Ambrosia by Caffrodite
1987 E Main St., suite B
I had only recently recovered from my second-ever yoga session when my wife said, “Hey, let’s check out Ambrosia.”
“The food of the gods? And risk a smiting?” I replied. Her blank stare was followed by directions pointing me toward midtown Ventura, where I learned that Ambrosia is actually a restaurant run by the former owners of Caffrodite. Caffrodite, if you recall, was a coffee spot on Main Street, an institution that has been missed since its closure last year.
Now, Ambrosia by Caffrodite has emerged, replete with full coffee bar to serve up all of your original coffee favorites, plus a full kitchen. Ambrosia as defined by Caffrodite means healthy, soul-cleansing vegetarian and vegan food.
The shop, tucked between longtime residents Pete’s Breakfast House and Mai’s Café, has a bright, open dining room with very small tables up front and several more spacious tables in the back. The first thing you may notice upon entry is a sign that reads “Cosmic Meals served daily,” which denotes what grains will be served on which day aligning with what celestial body.
We arrived on a Sunday just before 11 a.m. The chosen Cosmic Meal ingredient was wheat. I needed caffeine immediately. The first indication that I was in for a treat came by way of a classic: the Pirate’s Chai Latte ($5.25). A matcha-tea chai infused with several spices was one of the first beverages I ever purchased in the city of Ventura, and 15 years later, the warm spiced latte hadn’t changed much, with the one exception being replacement of cow’s milk with oat milk. I challenge you to taste the difference. (You won’t.)
Ambrosia sticks with the heavenly theme in such dishes as the Shooting Star Parsley Mint Salad ($8.25) and the Supernova Sunflower Seed Ship ($10.25/14.75). This was the closest I had come (as yet) to ordering off the menu at Milliways, the Restaurant at the End of the Universe from The Hitchhiker’s Guide to the Galaxy.
I composed myself and decided on the Saturn BLT+C ($10.25/14.75), the most familiar-sounding item on the menu. The sandwich would come with vegan BAKon, seasonal lettuce, tomato and house-made almond cheese. My partner chose the COSMIC Midday Meal ($12.25). This special features the cosmic grain of the day paired with the chef’s special of the day. It was a Sunday, need I remind you, so the grain of the day was farro, a type of wheat, and it would be paired with a roasted fennel and cranberry salad. The universe is a chaotic place.
Along with our entrees we ordered the Eclipse Plate ($12.75), a selection of three of Ambrosia’s house-made dips: the Comet Carrot Paté, Sunshine Hummus and Supernova Sunflower Seed paté.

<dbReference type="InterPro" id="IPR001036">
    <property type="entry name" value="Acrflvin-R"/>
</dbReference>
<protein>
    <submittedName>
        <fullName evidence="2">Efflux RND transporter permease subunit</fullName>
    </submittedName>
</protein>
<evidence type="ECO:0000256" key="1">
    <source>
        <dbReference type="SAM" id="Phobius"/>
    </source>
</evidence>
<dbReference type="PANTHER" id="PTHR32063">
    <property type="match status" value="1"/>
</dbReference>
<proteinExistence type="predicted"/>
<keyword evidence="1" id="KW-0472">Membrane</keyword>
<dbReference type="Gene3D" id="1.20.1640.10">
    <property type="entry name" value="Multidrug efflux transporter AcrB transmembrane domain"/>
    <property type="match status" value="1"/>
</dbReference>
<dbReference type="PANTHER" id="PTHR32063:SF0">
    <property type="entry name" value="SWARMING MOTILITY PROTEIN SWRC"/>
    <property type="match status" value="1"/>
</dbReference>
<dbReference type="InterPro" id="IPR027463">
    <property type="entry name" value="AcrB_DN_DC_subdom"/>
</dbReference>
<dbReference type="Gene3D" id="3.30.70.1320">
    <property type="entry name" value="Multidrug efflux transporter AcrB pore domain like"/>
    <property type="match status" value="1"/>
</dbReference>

First, throw out your notion of a BLT when ordering Ambrosia’s. The sandwich arrived on a carefully curated leaf of romaine with two slices of tomato topped with house-made almond cheese atop them. Rest neatly atop of that were two slices of BAKon. That is, rice paper made to look like the real deal. It was glossy and slightly transparent. There were two of these boatlike creations on the plate. The farro dish arrived next, and it too was topped with the BAKon (by request, $3) and sat alongside a generously portioned salad ripe with roasted fennel, orange slices and cranberries.
The lettuce and tomato were exceedingly fresh and the almond cheese, soft and creamy, a wonderful combination. The BAKon was a hit, as crisp as it appeared and smoky. The meal proved enticingly light, and this was the full order, which came with two BLTs.
The farro had been cooked to perfection, savory and al dente, with the added inclusion of the BAKon a good choice. The salad was out-of-this-world fresh. I wouldn’t have been surprised to have found a garden in the backyard, but via the menu, we were told that all ingredients are sourced as locally as possible.
The hit of the meal came via the Eclipse Plate. Whoever is making these patés needs a Michelin star for the simple fact that I forgot we were eating carrots at one point. The three dips were served with gluten-free crackers. I’m a big fan of gluten, but it didn’t distract from the superb trio. The carrot paté, a Moroccan-inspired version with basil pesto, was the favorite, but all three were fantastic. The hummus, infused with parsley and mint, went first, and we were surprised to find that we were not eating the sunflower seed dip but rather a chipotle-infused nut paté the name of which escapes me, lost somewhere in the void of deep space.
Consider my mind and soul cleansed. Ambrosia redefines the meaning of “food of the gods” in a universal language. When dining in, keep an open mind and just go for whatever speaks to you on a cosmic level.